Events elsewhere (3): Biennale

2022 Biennale Arte: DK (more; event); Ukraine (more; yet more; again); UK and more; Gdn tag; UK virtual exhibition; Artnet; Kunsten.nu; CAFx’s Josephine Michau to curate the Danish paviliion for 2023, centred around fremtidens kystlandskaber

2021 update: no 2020 Biennale, but all stops pulled out for 2021:


Third post (EdFoc | ArchiFringe) in a series of posts on events #nothere, looking at the 2018 Venice Biennale.

Visiting the Biennale Architettura was one of the highlights of my trip to Venice in 2014. I checked in virtually in 2016, and this year again. It’s a good way of getting out of the Danish bubble, not least to see what the increasing band of ‘my’ countries is up to.

Politiken gave the main exhibition, with the theme of Freespace and curated by Yvonne Farrell and Shelley McNamara of Grafton Architects, five stars, hailing a women’s takeover, a discreet and peaceful experience in full daylight rather than the usual dramatic theatre-lit conditions, the radical and new put to one side in favour of looking back, using old techniques in new ways in the name of beauty…it does sound their sort of thing, as reflected in the curators’ manifesto, which emphasises the capacity of architecture to find “additional and unexpected generosity” in each project, stressing the architect’s obligation to provide “gifts” to the wider public beyond the confines of the client’s brief alone (Olly Wainwright).

This year’s Danish national contribution, Possible spaces: sustainable development through collaborative innovation (English | KADK), showcased four projects, curated by Natalie Mossin (KADK; FB), framed by BLOX itself (press release | English).

The UK’s, Island (again), curated by Caruso St John Architects with artist Marcus Taylor, consisted of a new public space on the roof of the pavilion drawing inspiration from the landscape of Venice and the issue of climate change; “the peak of the pavilion’s roof protrudes up through the floor, suggesting both an island and a sunken world beneath, but the building is empty of exhibits”. This feels rather more creative and challenging. One might ask if Island is an appropriate concept for a UK contribution in 2018, and Frieze calls it “the most problematic and provocative to feature in Venice this year”. Island was awarded Special Mention, behind the Swiss crazy house (all three). Others less impressed (tweet).

Of the 65 “ever more impenetrable” national participations, the architectural equivalent of the Eurovision song contest (we know, Olly Wainwright), here’s four + four, largely culled from the Gdn and Frieze:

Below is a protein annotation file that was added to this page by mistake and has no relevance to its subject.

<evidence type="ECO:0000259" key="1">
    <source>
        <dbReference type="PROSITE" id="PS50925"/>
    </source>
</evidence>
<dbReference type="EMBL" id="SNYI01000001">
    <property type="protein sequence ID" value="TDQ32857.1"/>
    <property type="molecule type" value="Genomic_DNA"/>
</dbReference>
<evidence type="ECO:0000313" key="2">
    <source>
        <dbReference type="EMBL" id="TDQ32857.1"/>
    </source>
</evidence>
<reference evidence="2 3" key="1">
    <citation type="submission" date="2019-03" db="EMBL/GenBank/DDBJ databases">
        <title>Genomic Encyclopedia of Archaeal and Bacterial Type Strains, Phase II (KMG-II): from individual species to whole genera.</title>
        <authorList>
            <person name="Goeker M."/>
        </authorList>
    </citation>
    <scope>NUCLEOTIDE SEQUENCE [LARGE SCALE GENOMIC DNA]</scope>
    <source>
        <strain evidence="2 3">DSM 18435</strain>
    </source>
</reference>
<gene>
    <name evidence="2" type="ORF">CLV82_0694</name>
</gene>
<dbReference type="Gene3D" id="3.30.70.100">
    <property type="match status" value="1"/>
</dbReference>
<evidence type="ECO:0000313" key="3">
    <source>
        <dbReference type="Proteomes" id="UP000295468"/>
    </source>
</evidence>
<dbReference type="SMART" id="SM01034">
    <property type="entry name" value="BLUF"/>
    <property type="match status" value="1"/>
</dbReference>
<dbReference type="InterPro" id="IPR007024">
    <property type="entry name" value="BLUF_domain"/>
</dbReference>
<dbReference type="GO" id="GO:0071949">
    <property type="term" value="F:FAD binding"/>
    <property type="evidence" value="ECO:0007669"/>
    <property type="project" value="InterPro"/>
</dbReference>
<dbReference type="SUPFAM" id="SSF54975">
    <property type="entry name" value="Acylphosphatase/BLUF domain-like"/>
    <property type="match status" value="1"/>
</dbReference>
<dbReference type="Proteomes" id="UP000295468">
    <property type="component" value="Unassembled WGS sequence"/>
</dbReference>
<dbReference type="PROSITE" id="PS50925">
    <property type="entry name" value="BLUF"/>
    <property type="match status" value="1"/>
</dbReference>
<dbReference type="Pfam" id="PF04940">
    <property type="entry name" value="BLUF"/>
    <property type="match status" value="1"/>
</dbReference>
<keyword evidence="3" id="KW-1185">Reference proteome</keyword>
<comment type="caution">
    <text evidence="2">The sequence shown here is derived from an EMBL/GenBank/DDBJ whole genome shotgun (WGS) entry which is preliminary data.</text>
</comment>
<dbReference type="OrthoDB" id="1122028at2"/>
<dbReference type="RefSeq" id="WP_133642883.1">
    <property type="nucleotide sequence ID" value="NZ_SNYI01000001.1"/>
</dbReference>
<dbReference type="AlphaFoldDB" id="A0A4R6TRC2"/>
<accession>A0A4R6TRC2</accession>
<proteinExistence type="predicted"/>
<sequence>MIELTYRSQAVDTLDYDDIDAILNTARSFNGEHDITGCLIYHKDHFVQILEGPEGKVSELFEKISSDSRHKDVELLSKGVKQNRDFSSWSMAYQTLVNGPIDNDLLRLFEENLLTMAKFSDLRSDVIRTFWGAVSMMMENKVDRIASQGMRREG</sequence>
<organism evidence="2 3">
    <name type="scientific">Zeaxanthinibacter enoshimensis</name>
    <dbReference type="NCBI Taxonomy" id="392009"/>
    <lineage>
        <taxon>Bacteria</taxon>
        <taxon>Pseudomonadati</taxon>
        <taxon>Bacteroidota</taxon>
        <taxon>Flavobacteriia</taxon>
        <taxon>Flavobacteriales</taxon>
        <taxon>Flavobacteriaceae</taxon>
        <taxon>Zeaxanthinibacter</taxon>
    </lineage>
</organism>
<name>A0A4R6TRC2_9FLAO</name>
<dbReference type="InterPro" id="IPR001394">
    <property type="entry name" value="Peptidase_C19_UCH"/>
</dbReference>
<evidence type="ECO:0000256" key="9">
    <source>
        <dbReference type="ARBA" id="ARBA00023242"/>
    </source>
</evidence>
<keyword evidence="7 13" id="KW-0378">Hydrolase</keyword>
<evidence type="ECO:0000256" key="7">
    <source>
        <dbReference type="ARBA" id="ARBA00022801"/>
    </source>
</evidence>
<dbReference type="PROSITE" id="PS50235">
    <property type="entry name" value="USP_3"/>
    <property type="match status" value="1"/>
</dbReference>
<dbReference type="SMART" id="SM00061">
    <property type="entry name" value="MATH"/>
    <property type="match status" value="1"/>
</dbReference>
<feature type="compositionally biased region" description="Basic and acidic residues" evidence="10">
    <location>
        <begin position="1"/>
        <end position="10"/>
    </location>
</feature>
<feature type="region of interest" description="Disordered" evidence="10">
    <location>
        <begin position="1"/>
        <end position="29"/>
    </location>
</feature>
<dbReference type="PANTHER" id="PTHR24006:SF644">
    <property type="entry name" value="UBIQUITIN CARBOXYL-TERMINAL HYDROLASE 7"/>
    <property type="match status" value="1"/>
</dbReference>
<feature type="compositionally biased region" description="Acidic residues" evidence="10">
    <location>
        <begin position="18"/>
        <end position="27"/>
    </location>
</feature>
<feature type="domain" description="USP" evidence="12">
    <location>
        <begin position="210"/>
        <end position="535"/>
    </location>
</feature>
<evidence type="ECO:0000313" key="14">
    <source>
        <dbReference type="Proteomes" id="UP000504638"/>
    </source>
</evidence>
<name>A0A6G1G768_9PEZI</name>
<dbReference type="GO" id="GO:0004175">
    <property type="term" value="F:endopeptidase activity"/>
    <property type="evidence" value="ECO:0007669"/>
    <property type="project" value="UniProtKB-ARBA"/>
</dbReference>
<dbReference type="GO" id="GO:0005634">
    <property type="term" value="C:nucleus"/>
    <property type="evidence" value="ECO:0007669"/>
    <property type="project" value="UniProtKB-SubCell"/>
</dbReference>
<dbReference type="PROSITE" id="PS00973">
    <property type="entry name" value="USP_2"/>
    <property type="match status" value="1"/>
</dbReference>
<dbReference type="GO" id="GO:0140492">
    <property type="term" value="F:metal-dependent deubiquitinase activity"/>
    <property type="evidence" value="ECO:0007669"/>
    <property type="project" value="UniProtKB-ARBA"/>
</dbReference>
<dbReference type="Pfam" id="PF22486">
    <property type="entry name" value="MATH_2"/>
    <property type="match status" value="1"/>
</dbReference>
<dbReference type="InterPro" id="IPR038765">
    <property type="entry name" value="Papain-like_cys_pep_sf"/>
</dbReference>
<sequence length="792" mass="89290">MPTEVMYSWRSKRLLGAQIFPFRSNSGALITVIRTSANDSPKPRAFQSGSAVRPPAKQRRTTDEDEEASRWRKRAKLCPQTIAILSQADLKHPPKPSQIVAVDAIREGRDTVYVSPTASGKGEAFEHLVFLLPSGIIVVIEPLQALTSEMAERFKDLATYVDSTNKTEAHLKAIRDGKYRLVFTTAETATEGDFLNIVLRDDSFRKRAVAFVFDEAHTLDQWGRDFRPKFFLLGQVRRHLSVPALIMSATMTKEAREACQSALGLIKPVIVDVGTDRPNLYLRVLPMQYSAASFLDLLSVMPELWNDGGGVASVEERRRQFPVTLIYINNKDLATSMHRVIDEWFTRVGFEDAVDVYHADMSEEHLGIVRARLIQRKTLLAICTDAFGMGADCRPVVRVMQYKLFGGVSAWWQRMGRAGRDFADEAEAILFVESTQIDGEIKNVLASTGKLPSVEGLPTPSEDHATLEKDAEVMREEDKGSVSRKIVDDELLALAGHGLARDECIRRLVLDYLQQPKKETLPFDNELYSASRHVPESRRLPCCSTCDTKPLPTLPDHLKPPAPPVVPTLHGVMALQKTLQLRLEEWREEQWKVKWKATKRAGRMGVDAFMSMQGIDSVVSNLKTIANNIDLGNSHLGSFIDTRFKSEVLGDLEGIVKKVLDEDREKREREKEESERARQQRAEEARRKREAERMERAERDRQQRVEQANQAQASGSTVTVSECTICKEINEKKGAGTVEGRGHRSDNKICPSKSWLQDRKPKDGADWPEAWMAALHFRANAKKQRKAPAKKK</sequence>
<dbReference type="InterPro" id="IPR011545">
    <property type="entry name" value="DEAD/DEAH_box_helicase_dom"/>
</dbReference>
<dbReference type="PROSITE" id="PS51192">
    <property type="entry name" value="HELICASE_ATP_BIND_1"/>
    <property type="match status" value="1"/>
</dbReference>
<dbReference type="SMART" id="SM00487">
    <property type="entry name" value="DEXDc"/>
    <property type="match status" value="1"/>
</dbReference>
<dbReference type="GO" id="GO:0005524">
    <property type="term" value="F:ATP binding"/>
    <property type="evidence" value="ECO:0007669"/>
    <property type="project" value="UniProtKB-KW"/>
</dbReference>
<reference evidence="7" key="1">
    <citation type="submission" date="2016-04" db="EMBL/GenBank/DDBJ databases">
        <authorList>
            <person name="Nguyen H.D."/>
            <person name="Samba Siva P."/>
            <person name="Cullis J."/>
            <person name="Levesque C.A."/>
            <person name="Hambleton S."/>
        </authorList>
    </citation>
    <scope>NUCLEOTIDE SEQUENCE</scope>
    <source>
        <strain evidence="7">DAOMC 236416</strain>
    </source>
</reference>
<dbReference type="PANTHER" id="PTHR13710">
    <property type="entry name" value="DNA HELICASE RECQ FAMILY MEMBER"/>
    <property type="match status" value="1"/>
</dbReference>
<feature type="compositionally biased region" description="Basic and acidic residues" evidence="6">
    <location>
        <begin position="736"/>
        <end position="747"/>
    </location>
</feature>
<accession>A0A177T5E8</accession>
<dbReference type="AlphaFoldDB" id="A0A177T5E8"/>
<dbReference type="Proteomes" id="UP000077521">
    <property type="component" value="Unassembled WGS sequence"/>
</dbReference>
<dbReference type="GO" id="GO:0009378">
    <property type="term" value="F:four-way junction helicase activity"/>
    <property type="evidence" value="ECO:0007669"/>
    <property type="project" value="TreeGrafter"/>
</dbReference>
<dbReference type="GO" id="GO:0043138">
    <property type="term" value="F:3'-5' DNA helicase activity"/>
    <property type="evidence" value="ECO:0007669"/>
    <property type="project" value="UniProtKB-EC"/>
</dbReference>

• Czech and Slovak Republics (sic?): has a similar feel to Russia 2014 (this year doing stations), plus more great wordplay
  • Finland’s Mind-Building: a micro-museum of library design, celebrating past and future buildings, a “rich, focused curatorial paean to the transformative power of public libraries, both on the individual imagination and on the wider society”; libraries are certainly my idea of freespace
  • France’s Infinite Places: celebrates an “unfinished architecture in perpetual motion”, displaying ten adaptive reuse projects transformed into cultural centres, homeless shelters and residential complexes (The Spaces)
  • Ireland’s Free Market: with its great play on words
  • Canada | Germany | Korea

Off to Kosovo and Macedonia shortly, so it’s interesting to note I picked up on Kosovo in 2014 – the links are now dead, but the Shkami tower, made up of 720 wooden stools (pic), and the postcard wall (720 images of Kosovo “showing slow but absolute erasure of regional identity”) made an impression. (The postcard I chose, nr. 145 of an office building from 1977 on Bulevardi Bill Clinton by Invest Biro, has been chewed by our forever young beagle.)

As far as Macedonia is concerned – can’t wait!

As promised, a chunk of Robin Hood Gardens duly turned up (pic), despite criticisms of poverty tourism.

Scotland’s collateral event, The Happenstance (A&DS | coverage | report | Glasgow | Embra | tweet), curated by WAVEparticle (interview), consisted of a ‘freespace’ in the garden of the Palazzo Zenobio, exploring young people in Scotland’s response to the Biennale theme and inviting all-comers “to build new possibilities together for the freedoms we urgently need to claim”. Involving play as an ‘active agent’ and a Living Library of Ideas (The Spaces), sounds all a bit too eagerly cute for me.

Freespace is open to interpretation, a good in itself, and like conference themes can attract some contributions that might have been made to fit whatever, and/or veering towards the arty, or somewhere inbetween (see Chile).

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